I studied abroad in Chile for all of 2005. It was half of my junior year and half of my senior year at UC Berkeley, and it changed my life. Yes, that may sound a bit cliché, but it really did change my perspective on education, history, politics, and my place in the world.
I thought back to that year as I read A Student Guide to Study Abroad, a new book by Stacie Berdan, Dr. Allan Goodman, and Sir Cyril Taylor. This is the book I should have received for my 19th or 20th birthday, before that year in Chile (when I was 21).
It’s a practical guide that covers just about everything a student needs to know about study abroad. The authors have taken special care to include the perspectives of a diverse array of students, including a student with muscular dystrophy who studied abroad in Tanzania, a gay student who lived with a family in Buenos Aires, a black student who had amusing encounters with Chinese cab drivers (at first the driver didn’t believe she was American, but then he had “a complete moment of clarity” and said “Oooooo I know! Barack Obama daughter!!!” Her response? “Yes, sir. You are right.”)
The book lists lots of different scholarship programs (like the Fulbright, Gilman and Boren scholarships) and includes anecdotes from dozens of students from a wide range of socioeconomic and academic backgrounds, who describe their experiences studying in just about every country you can imagine.
The book covers the entire experience: why study abroad is so important in this globalized era, how to decide if it’s right for you, how to choose the right program, how to figure out the financials, how to prepare, how to immerse yourself in the local culture, how to stay safe and healthy, how to make the most of your time, how to transition back into life at “home,” how to highlight your study abroad experience on a resumé… and more.
Reading this book reminded me of how much support I had when I studied abroad. My parents were both super-supportive, both in terms of their own histories (Dad studied in Brazil in high school, Mom studied in Germany in college) and the finances (though I think it cost about the same as normal tuition. Many people think study abroad is expensive, but it can be affordable, especially if you pick the right program and apply for scholarships.)
I also had support from other people. A high school English teacher told us that the University of California was especially good for study abroad, with plenty of options for academic credit and financial aid. Cal was incredibly supportive — I had some registration problems while I was abroad, and my advisor stood in line on my behalf to get it resolved. If I hadn’t had all that support, studying abroad would have been much harder! This book would have been an especially useful resource.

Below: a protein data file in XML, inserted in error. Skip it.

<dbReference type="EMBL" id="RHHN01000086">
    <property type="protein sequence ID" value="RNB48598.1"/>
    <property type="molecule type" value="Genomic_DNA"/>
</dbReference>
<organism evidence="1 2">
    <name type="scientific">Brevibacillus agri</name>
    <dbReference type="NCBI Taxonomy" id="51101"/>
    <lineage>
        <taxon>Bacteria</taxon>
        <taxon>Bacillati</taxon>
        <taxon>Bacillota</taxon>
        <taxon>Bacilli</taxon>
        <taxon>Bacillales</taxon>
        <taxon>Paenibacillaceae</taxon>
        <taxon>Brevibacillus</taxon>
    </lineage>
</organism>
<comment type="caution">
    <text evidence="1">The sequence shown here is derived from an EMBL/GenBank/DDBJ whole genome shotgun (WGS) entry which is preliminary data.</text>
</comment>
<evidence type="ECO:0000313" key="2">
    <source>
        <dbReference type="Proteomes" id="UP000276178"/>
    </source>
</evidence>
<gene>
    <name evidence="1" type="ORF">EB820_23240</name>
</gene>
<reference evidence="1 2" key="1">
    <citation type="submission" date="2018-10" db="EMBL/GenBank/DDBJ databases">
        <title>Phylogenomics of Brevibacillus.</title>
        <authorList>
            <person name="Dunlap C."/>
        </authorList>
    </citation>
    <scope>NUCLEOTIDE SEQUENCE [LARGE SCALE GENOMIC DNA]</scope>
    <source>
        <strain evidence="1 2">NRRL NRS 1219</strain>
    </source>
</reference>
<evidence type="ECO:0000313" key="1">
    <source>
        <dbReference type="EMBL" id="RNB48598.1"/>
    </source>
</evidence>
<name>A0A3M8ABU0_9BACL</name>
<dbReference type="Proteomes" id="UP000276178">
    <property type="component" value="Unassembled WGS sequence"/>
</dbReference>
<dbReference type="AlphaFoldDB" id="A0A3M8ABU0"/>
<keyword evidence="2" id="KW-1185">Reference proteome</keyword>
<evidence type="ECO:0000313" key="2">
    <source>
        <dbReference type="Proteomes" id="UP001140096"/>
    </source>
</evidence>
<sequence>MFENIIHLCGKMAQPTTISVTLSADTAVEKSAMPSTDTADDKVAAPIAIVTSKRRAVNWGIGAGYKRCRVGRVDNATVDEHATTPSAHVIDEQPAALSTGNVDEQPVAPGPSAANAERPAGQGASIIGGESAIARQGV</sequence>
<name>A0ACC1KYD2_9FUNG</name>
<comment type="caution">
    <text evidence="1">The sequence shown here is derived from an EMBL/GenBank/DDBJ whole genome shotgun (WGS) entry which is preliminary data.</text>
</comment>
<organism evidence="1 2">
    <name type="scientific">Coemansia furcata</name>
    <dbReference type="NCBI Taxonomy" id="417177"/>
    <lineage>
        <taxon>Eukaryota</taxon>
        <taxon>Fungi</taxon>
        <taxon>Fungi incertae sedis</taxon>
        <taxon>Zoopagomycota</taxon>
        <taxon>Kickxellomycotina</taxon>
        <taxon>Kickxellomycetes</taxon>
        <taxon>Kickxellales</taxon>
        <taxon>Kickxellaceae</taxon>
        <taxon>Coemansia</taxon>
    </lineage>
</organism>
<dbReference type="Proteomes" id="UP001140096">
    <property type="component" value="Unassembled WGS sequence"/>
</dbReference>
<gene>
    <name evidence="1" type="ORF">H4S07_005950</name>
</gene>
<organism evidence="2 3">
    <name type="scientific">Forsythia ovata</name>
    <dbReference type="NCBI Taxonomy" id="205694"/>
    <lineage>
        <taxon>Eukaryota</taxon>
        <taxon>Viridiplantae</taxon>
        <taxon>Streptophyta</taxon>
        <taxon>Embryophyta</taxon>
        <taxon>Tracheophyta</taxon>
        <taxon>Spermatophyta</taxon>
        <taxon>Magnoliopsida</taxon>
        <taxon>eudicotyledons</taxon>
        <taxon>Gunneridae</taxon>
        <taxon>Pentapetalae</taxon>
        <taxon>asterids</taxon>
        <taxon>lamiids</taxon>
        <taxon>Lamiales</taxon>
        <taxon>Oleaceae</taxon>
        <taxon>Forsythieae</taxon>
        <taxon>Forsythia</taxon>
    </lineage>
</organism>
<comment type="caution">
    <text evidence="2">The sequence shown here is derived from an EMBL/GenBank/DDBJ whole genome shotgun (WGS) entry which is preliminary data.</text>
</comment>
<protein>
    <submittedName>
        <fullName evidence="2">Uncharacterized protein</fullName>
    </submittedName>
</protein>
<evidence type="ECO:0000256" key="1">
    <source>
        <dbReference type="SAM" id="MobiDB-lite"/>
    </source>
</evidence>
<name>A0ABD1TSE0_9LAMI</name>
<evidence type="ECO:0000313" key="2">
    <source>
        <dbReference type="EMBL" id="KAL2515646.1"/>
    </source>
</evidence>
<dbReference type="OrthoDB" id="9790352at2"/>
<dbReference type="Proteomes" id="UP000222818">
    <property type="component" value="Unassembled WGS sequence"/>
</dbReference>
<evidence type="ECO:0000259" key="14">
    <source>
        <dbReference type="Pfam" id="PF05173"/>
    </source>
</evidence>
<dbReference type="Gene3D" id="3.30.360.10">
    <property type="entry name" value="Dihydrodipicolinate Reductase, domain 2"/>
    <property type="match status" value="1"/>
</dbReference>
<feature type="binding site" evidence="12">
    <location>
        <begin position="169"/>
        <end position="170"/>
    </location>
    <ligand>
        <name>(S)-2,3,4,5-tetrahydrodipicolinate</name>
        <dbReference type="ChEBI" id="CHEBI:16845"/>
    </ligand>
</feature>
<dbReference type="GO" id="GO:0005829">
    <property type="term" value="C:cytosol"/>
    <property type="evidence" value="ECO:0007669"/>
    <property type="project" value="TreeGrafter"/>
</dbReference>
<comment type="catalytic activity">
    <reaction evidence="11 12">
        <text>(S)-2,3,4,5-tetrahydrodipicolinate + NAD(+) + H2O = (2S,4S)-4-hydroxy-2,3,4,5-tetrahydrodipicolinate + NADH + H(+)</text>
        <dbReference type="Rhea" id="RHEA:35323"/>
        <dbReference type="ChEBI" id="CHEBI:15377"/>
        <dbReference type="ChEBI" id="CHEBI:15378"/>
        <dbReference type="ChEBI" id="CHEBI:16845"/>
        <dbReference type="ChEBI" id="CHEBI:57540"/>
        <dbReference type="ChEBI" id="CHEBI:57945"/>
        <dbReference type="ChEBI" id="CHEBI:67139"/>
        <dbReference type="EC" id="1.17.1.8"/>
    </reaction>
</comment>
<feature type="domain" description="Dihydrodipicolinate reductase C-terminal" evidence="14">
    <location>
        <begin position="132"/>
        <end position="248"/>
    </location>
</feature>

The last two chapters, about what happens after study abroad, would have been most helpful to me when I was in college.
As I told Cate Brubaker when she interviewed me for her Re-Entry Reality podcast, going back to Berkeley after my year in Chile was hard!
… when I left Chile at the end of 2005, I started preparing to go home basically as I was packing; I’ve never been one to plan really far ahead. As I was organizing my stuff and giving things away and saying farewell, I tried to summarize my experience in one sentence. The sentence I came up with was: “Chile’s a country of contrast between rich and poor, traditional and modern, liberal and conservative, city and country side and as an international student, I was able to see the extremes of all of these different contrasts often in the same day.” And so I was trying to mentally process this year that had been amazing that had totally changed my life, changed my perspective and I really had grown up a lot in one year. I was 21 at the time. And then I left Chilean summer in December and landed in California winter and spent Christmas with my parents in the snow.
But then the reverse culture shock really hit me when I went back to college. I was living in the same sorority where I had lived before I had gone abroad and the rules and the drama really got to me. It felt so petty after having worked on international micro-enterprise training projects and having seen all these enormous peaks and mountains to come back and deal with drama.
Another thing that really stressed me out was that I overcommitted myself. I was in my final semester and I had this fear of missing out on the opportunities I’d only have access to in college. I needed two classes to graduate, but I signed up for five, because I was like ‘oh! I want to learn more about social enterprise’, ‘oh! I want to take this student-taught women’s leadership class’.
But about a month into that semester, I got really burned out. I just didn’t have the energy to deal with it all; I was just like ‘why did I do this to myself?’
I’m glad the book gives tips for dealing with re-entry, especially how to frame your study abroad experiences as you move forward and apply for jobs.
The book motivated me to search for opportunities to study abroad again. A masters’ degree in Europe could be fascinating! (Shhh…)
In short, this book is a must-read for every college student and their parents. It’s inspiring, practical, and vivid. It’s $14.95 (paperback) / $5.95 (Kindle) on Amazon.
P.S. Should More Americans Study Abroad? This is the topic of a recent New York Times Room for Debate section that features many of the contributors to this book. The debate is lively; feel free to add your opinion.